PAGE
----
"At first I liked this neighborhood because it's kind of secluded. I still do," Vincent says. "There are a lot of good people who live here. "Low-income residents fill the three apartment buildings. Almost all have come from Mexico in recent years. Vincent and Littia, however, see themselves as Chicanos, not Mexicans, and unlike many neighbors speak English in preference to Spanish. A few African-American people live in the buildings too.
But the Flores family is getting increasingly concerned that living in Asthmatown is not good for their kids. They worry when they find a silvery dust on the sidewalk in the mornings, or when a coarse mist hugs the ground. The fumes in the air at night make even Vincent Sr. and Littia's throats scratchy, and have gotten so strong that twice the fire department was called.
In the mornings, Littia walks the kids the few blocks to Vernon Elementary School. They don't like them to walk by themselves, since they have to cross Santa Fe Avenue, a heavily-travelled industrial artery. More than once, as she's stopped at a corner with her stroller, waiting for the light to change, bobtail trucks or semi-trailers have jumped the curb as they've taken the turn at high speeds. "I've had to jump back, and pull the stroller quickly. I worry that the kids could be hurt," she says.
It's not hard to see the family is dreaming of a change. The oldest child and only daughter, Sarah, makes a drawing of a happy scene. Her mom and dad stand next to each other, in front of a tall house. On either side neat round trees have large fruits in their branches. Behind them, tall hills rise into the distance. At 11, Sarah is a good artist. She's already won $50 in a school competition. Her parents like the Vernon school, since Sarah's teacher found a way to draw out the normally shy girl. They want to leave her there until she goes on to middle school.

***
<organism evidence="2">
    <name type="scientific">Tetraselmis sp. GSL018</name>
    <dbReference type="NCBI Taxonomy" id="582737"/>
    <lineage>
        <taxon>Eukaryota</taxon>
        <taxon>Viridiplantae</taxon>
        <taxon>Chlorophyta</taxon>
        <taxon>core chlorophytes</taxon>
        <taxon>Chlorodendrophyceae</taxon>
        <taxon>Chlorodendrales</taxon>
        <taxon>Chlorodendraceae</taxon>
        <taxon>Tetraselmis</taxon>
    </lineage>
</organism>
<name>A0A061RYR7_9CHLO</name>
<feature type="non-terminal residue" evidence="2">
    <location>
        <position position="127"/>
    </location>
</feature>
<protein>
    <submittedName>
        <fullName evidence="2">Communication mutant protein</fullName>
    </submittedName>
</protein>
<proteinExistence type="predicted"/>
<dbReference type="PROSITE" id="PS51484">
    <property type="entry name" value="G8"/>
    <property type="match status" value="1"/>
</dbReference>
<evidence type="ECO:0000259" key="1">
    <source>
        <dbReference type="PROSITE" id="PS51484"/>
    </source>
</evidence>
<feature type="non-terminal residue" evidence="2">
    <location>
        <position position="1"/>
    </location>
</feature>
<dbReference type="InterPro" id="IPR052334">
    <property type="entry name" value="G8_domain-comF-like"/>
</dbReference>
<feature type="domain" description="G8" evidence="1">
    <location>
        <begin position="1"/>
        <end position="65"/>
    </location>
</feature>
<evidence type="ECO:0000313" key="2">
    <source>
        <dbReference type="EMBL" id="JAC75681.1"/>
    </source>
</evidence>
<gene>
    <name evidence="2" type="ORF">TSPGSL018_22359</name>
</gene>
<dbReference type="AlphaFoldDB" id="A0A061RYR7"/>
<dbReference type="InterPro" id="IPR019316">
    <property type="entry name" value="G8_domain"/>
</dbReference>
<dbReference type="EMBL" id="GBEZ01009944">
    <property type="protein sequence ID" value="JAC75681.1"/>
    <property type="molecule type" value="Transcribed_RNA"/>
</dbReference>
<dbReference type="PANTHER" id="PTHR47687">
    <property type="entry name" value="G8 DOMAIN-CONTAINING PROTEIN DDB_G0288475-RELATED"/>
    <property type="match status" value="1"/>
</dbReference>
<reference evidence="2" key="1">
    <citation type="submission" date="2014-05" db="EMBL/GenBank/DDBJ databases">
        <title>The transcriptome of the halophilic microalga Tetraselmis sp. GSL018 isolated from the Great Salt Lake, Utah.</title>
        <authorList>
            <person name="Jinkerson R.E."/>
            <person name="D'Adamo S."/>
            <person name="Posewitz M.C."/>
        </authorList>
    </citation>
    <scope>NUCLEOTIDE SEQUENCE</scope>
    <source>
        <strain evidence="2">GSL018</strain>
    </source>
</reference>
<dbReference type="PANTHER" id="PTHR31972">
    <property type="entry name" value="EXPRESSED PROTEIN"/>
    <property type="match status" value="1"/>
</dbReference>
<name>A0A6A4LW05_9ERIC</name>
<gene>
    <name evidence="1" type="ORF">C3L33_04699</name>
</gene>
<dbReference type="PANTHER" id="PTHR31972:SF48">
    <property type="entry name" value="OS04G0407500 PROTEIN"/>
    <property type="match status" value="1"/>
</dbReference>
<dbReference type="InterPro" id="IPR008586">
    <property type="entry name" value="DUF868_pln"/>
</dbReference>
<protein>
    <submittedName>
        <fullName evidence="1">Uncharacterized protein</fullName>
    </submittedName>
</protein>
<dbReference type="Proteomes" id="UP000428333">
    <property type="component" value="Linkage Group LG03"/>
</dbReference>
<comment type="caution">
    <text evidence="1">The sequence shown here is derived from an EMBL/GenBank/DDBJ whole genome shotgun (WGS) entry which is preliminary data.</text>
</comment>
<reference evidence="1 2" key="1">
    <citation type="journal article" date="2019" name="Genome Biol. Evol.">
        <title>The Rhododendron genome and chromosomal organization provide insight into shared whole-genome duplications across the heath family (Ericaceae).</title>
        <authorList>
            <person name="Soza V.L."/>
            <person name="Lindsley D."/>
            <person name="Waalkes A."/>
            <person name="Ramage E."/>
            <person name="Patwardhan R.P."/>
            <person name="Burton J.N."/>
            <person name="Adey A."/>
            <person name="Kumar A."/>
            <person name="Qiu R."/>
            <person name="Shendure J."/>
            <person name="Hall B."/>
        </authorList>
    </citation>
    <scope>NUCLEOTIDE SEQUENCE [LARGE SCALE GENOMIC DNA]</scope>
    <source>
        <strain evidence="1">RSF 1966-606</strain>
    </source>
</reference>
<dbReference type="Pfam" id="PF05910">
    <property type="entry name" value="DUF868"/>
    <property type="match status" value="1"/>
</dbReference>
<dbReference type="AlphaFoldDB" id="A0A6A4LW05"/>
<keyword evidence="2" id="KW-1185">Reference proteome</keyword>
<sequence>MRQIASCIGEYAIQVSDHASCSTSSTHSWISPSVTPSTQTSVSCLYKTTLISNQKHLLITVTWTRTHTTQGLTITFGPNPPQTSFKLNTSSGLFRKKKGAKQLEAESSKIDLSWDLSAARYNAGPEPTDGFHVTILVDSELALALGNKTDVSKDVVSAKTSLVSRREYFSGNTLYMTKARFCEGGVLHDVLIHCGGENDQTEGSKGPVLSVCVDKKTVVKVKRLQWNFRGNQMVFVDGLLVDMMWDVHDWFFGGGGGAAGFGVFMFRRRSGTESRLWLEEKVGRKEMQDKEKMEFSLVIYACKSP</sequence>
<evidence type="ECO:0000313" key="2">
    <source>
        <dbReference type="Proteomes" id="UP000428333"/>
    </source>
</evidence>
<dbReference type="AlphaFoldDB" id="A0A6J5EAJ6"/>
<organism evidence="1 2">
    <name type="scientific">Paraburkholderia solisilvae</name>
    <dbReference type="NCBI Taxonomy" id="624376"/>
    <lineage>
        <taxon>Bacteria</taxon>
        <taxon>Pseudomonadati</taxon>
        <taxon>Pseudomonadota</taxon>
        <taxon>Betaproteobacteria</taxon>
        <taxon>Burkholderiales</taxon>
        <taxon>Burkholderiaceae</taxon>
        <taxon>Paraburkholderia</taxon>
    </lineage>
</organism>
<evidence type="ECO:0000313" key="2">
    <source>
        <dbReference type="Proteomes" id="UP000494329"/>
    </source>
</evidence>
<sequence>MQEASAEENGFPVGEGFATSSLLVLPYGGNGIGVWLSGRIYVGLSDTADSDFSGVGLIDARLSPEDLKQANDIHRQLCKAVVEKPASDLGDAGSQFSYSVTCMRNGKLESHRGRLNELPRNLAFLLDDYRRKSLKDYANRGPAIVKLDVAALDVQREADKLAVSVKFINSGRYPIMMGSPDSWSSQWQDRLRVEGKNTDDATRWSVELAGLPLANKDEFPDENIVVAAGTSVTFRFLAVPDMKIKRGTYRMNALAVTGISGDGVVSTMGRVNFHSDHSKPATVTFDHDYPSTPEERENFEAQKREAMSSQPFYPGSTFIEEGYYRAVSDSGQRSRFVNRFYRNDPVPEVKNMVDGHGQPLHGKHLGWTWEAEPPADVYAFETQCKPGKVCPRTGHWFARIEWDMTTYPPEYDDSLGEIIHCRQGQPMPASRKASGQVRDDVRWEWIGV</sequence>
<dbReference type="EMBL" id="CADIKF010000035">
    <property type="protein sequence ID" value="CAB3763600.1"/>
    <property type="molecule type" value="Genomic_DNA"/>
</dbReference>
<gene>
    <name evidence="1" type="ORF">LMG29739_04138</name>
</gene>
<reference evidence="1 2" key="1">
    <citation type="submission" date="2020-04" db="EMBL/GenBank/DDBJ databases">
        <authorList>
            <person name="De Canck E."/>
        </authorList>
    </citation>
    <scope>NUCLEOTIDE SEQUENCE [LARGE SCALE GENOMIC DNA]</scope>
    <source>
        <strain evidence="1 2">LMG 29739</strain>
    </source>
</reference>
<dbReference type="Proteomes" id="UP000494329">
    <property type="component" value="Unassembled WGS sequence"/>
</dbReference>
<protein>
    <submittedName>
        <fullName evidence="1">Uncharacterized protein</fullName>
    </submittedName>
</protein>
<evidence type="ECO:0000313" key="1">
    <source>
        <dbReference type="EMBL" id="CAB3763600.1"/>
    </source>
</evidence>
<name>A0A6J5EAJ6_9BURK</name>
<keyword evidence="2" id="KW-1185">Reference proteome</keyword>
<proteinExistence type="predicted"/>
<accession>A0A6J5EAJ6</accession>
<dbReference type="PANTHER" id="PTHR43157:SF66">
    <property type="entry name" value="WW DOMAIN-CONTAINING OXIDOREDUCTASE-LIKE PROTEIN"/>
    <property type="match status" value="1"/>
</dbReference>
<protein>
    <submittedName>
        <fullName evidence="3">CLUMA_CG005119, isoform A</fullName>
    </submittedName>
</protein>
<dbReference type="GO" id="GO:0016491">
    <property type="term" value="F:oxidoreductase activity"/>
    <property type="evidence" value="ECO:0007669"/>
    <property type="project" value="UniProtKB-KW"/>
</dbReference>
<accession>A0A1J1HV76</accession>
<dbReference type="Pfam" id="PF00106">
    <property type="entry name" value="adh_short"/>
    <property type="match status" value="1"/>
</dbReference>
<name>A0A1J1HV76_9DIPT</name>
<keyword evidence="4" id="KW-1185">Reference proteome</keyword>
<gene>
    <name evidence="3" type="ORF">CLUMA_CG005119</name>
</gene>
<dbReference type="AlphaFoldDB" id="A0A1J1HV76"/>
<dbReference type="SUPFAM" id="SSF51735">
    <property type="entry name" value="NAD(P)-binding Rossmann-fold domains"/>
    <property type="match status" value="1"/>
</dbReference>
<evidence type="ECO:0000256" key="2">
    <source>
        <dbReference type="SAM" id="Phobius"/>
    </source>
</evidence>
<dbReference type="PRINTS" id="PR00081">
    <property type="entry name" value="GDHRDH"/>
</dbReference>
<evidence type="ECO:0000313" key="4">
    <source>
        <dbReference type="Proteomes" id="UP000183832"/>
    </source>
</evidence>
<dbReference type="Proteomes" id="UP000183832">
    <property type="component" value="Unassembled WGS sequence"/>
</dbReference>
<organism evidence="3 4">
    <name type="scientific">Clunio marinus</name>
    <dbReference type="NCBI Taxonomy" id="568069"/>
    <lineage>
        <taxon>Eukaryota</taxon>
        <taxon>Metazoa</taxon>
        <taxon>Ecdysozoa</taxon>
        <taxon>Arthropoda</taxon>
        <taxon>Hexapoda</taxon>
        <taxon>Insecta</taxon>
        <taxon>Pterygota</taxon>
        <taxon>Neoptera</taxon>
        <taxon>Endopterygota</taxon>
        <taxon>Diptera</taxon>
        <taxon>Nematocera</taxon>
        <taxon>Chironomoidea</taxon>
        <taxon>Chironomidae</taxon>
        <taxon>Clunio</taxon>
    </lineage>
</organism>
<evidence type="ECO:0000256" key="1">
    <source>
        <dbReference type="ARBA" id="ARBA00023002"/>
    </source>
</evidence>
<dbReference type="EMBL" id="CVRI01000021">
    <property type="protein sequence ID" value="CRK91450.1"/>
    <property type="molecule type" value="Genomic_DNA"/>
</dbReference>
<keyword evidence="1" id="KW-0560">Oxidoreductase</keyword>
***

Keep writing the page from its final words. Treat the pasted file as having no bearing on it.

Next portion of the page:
"But I dream of a ranch with two acres," Vincent Sr. laughs. "Littia dreams of having a house, and the kids just want a place with a room of their own."
Fifty-third Street's other residents have dreams too, ones that are sharply at odds with the reality of their neighborhood. In the doorway of the larger, three-story building, Myrna, Luis and Sandra, lean on the metal grillwork. Myrna, in her late teens, has lived in the building all her life. Her mother, Delia Galvin, is the manager.
"There are a lot of sick people here," she says. She describes a long list of arrivals who have moved into the building, and then left after the air at night got to them. Some mornings, she says, a green liquid has seeped out of the factory yard across the street. "It smells really terrible, just like the fumes," she remembers.
Asthmatown isn't an organized neighborhood. Each family has been left to face their children's illnesses alone. No one knows exactly what's making people sick, and fear makes them reluctant to ask.
"If there was some kind of conflict, who would have to move - the factory, or us here in the apartment building," Myrna asks.
It's not an unreasonable question. In LA County, like many other industrial areas, that's the response of many public officials and regulators. Low income people living in industrial neighborhoods, they say, are just in the wrong place.